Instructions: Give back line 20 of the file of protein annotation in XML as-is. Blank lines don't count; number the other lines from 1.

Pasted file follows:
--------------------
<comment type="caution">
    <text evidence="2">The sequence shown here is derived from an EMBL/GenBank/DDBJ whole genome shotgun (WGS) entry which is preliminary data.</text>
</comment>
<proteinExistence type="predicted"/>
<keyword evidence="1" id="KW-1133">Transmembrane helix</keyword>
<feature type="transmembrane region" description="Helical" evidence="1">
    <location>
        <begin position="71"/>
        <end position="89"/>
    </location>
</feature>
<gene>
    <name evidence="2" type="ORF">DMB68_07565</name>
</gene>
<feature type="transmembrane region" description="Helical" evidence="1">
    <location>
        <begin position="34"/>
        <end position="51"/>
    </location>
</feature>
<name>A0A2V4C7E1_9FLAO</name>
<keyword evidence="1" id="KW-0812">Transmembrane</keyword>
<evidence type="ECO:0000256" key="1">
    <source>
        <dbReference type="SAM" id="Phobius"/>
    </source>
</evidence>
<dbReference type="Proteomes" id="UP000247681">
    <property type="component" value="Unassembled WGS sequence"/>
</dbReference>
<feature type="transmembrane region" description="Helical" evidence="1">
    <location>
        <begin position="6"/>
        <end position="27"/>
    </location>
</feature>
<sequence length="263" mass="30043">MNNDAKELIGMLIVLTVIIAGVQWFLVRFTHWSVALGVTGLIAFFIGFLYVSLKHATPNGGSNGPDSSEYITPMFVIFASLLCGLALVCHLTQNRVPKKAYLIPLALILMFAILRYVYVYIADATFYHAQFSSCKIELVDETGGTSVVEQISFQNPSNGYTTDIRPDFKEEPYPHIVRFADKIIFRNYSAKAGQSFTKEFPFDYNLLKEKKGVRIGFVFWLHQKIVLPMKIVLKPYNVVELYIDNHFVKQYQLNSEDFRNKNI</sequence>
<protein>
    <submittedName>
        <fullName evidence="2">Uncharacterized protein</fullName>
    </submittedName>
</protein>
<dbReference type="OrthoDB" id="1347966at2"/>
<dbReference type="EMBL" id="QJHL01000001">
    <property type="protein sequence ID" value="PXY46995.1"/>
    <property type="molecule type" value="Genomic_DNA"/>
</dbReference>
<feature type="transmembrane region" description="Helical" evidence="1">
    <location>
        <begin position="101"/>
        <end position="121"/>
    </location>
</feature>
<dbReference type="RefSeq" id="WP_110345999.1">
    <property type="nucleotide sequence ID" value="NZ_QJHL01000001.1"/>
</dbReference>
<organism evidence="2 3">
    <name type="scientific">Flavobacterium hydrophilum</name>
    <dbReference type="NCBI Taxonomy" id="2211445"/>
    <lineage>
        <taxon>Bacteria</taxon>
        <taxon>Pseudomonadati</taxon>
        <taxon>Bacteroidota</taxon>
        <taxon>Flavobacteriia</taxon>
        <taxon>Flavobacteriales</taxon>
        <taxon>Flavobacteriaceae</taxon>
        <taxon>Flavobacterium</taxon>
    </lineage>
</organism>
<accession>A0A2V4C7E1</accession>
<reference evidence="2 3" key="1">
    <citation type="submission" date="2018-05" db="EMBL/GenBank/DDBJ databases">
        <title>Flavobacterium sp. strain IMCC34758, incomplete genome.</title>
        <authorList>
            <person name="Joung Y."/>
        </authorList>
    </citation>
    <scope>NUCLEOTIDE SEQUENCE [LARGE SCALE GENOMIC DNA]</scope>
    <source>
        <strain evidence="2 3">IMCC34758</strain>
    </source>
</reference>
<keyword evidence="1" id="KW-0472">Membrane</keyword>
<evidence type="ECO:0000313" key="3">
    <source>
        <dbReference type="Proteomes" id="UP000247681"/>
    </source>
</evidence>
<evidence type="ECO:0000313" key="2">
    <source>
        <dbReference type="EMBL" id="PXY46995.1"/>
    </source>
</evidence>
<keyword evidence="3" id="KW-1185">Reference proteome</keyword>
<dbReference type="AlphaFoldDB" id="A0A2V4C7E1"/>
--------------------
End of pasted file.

</feature>